JULY 22, 1790


The Indian Trade and Intercourse Act of 1790 was the first Federal law to regulate trade between Native Americans and colonists. Specifically, the Act established that the Federal government would: (1) acquire lands from Indians only through public treaties; (2) license traders; (3) punish murder and other crimes against Indians by whites; (4) employ Indian Agents; (5) carry on of trade equal to tribal wants; and (6) promote efforts to “civilize” tribal nations. Eventually, the “Indian Nonintercourse Act,” became the collective name given to 6 statutes passed by the Congress in 1790, 1793, 1796, 1799, 1802, and 1834. The most notable provisions of the Act regulated the inalienability of Aboriginal title in the United States. The prohibition on purchases of Indian lands without the approval of the Federal government has its origins in the Royal Proclamation of 1763 and the Confederation Congress Proclamation of 1783.  The first 4 Acts expired after 4 years; the 1802 and 1834 Acts had no expiration.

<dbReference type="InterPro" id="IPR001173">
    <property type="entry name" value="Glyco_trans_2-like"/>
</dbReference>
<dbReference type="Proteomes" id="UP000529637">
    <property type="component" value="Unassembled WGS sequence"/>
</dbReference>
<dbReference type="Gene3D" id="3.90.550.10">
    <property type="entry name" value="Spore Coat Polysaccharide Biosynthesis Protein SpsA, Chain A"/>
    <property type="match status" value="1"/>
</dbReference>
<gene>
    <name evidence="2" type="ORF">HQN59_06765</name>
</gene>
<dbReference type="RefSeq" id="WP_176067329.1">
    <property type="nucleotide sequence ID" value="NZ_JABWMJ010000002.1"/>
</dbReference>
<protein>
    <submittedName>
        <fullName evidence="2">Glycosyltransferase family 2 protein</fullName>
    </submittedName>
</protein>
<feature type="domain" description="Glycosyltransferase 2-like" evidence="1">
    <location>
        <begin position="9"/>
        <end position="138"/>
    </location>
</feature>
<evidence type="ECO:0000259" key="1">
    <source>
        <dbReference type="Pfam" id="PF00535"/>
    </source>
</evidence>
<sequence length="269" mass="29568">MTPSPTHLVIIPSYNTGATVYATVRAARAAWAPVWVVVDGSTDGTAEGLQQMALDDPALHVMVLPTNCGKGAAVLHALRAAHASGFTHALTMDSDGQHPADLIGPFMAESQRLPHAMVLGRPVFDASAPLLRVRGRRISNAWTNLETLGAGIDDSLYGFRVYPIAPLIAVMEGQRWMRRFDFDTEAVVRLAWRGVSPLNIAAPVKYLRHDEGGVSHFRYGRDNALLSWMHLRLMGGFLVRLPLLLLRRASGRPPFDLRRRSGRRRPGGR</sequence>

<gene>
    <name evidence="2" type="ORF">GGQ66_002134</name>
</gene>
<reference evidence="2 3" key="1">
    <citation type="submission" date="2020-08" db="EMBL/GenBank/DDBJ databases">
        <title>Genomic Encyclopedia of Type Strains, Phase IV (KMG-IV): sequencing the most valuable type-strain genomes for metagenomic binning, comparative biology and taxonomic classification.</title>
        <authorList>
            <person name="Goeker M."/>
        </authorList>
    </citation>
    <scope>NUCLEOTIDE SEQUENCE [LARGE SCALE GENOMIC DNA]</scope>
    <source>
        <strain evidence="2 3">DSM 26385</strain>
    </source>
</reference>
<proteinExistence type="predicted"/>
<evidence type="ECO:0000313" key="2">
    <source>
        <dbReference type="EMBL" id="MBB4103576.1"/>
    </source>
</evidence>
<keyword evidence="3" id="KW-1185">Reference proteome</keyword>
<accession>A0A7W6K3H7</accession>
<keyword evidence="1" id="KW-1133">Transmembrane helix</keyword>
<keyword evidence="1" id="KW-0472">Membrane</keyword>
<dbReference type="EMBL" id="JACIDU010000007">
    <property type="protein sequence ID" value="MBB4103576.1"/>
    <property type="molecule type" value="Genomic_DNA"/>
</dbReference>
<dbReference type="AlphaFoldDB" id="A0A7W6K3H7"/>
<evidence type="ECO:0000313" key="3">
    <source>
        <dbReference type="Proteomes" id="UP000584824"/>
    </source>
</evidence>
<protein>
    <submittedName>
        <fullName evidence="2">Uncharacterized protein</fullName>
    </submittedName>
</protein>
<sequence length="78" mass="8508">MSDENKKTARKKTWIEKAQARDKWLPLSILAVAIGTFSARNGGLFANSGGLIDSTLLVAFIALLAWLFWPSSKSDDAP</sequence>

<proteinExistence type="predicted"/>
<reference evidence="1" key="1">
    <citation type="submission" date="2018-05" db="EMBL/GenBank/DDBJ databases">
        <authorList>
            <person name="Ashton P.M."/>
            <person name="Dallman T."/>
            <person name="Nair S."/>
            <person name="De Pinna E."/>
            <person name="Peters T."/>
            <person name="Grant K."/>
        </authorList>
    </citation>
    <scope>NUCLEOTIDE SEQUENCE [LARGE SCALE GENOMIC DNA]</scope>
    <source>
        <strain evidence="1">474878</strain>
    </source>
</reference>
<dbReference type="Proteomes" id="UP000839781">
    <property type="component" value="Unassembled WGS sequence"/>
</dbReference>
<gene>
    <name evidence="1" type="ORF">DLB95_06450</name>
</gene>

“The First Law to Regulate Trade Between Native Americans and Colonists,” Chickasaw TV.  Retrieved 1/6/2022, Indian Trade and Intercourse Act | Chickasaw.tv
David G. Lewis, PhD, “How the Trade and Intercourse Acts Aided Colonization of Native Lands,” Journal of Critical Indigenous Anthropology, 4/25/2020.  Retrieved 1/6/2022,  How the Trade and Intercourse Acts Aided Colonization of Native Lands – QUARTUX (ndnhistoryresearch.com)
Photo: U.S. Government, 1790. An Act to regulate Trade and Intercourse with the Indian tribes, and to Preserve peace on the Frontiers. Public Domain.

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